Universal Growth Scheme for Quantum Dots with Low Fine-Structure Splitting at Various Emission Wavelengths

Universal Growth Scheme for Quantum Dots with Low Fine-Structure Splitting at Various Emission... Efficient sources of individual pairs of entangled photons are required for quantum networks to operate using fiber-optic infrastructure. Entangled light can be generated by quantum dots (QDs) with naturally small fine-structure splitting (FSS) between exciton eigenstates. Moreover, QDs can be engineered to emit at standard telecom wavelengths. To achieve sufficient signal intensity for applications, QDs have been incorporated into one-dimensional optical microcavities. However, combining these properties in a single device has so far proved elusive. Here, we introduce a growth strategy to realize QDs with small FSS in the conventional telecom band, and within an optical cavity. Our approach employs ‘‘droplet-epitaxy’’ of InAs quantum dots on (001) substrates. We show the scheme improves the symmetry of the dots by 72%. Furthermore, our technique is universal, and produces low FSS QDs by molecular beam epitaxy on GaAs emitting at ∼900  nm, and metal-organic vapor-phase epitaxy on InP emitting at ∼1550  nm, with mean FSS 4× smaller than for Stranski-Krastanow QDs. http://www.deepdyve.com/assets/images/DeepDyve-Logo-lg.png Physical Review Applied American Physical Society (APS)

Universal Growth Scheme for Quantum Dots with Low Fine-Structure Splitting at Various Emission Wavelengths

Abstract

Efficient sources of individual pairs of entangled photons are required for quantum networks to operate using fiber-optic infrastructure. Entangled light can be generated by quantum dots (QDs) with naturally small fine-structure splitting (FSS) between exciton eigenstates. Moreover, QDs can be engineered to emit at standard telecom wavelengths. To achieve sufficient signal intensity for applications, QDs have been incorporated into one-dimensional optical microcavities. However, combining these properties in a single device has so far proved elusive. Here, we introduce a growth strategy to realize QDs with small FSS in the conventional telecom band, and within an optical cavity. Our approach employs ‘‘droplet-epitaxy’’ of InAs quantum dots on (001) substrates. We show the scheme improves the symmetry of the dots by 72%. Furthermore, our technique is universal, and produces low FSS QDs by molecular beam epitaxy on GaAs emitting at ∼900  nm, and metal-organic vapor-phase epitaxy on InP emitting at ∼1550  nm, with mean FSS 4× smaller than for Stranski-Krastanow QDs.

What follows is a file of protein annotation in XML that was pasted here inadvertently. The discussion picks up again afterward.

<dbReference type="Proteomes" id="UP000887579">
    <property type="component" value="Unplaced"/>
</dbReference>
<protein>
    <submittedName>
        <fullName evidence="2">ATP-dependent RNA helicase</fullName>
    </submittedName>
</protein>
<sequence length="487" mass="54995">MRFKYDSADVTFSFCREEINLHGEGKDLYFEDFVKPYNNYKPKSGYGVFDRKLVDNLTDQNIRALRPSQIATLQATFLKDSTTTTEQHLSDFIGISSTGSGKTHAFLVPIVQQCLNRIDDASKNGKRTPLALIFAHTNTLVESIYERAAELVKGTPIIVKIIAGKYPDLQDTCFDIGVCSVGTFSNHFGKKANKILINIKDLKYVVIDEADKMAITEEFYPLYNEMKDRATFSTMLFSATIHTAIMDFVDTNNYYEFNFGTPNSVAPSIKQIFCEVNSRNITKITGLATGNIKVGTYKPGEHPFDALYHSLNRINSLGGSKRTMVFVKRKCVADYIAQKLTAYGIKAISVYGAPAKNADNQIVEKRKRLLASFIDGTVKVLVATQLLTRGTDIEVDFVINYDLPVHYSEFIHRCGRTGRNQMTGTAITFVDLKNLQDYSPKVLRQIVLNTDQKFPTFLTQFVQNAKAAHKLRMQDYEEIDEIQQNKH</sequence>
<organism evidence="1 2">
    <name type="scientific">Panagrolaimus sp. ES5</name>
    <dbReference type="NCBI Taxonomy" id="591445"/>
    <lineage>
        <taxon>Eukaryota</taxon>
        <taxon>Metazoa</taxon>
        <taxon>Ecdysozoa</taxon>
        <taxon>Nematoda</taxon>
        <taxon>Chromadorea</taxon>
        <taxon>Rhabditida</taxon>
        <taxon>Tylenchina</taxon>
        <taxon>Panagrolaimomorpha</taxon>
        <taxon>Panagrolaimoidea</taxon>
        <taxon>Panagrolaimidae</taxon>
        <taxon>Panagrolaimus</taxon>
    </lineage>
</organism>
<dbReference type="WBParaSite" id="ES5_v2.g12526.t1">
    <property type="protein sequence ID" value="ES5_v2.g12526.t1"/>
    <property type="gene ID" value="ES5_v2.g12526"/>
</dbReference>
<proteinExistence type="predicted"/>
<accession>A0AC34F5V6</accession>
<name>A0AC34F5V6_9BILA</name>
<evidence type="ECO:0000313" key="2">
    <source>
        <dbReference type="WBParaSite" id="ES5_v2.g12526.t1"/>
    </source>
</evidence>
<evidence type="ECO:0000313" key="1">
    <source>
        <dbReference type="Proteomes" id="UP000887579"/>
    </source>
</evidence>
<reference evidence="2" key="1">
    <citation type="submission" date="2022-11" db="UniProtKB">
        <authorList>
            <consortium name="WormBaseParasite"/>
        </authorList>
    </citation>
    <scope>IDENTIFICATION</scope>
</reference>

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Publisher
The American Physical Society
Copyright
Copyright © © 2017 American Physical Society
eISSN
2331-7019
D.O.I.
10.1103/PhysRevApplied.8.014013
Publisher site
See Article on Publisher Site

Abstract

Efficient sources of individual pairs of entangled photons are required for quantum networks to operate using fiber-optic infrastructure. Entangled light can be generated by quantum dots (QDs) with naturally small fine-structure splitting (FSS) between exciton eigenstates. Moreover, QDs can be engineered to emit at standard telecom wavelengths. To achieve sufficient signal intensity for applications, QDs have been incorporated into one-dimensional optical microcavities. However, combining these properties in a single device has so far proved elusive. Here, we introduce a growth strategy to realize QDs with small FSS in the conventional telecom band, and within an optical cavity. Our approach employs ‘‘droplet-epitaxy’’ of InAs quantum dots on (001) substrates. We show the scheme improves the symmetry of the dots by 72%. Furthermore, our technique is universal, and produces low FSS QDs by molecular beam epitaxy on GaAs emitting at ∼900  nm, and metal-organic vapor-phase epitaxy on InP emitting at ∼1550  nm, with mean FSS 4× smaller than for Stranski-Krastanow QDs.

Journal

Physical Review AppliedAmerican Physical Society (APS)

Published: Jul 1, 2017

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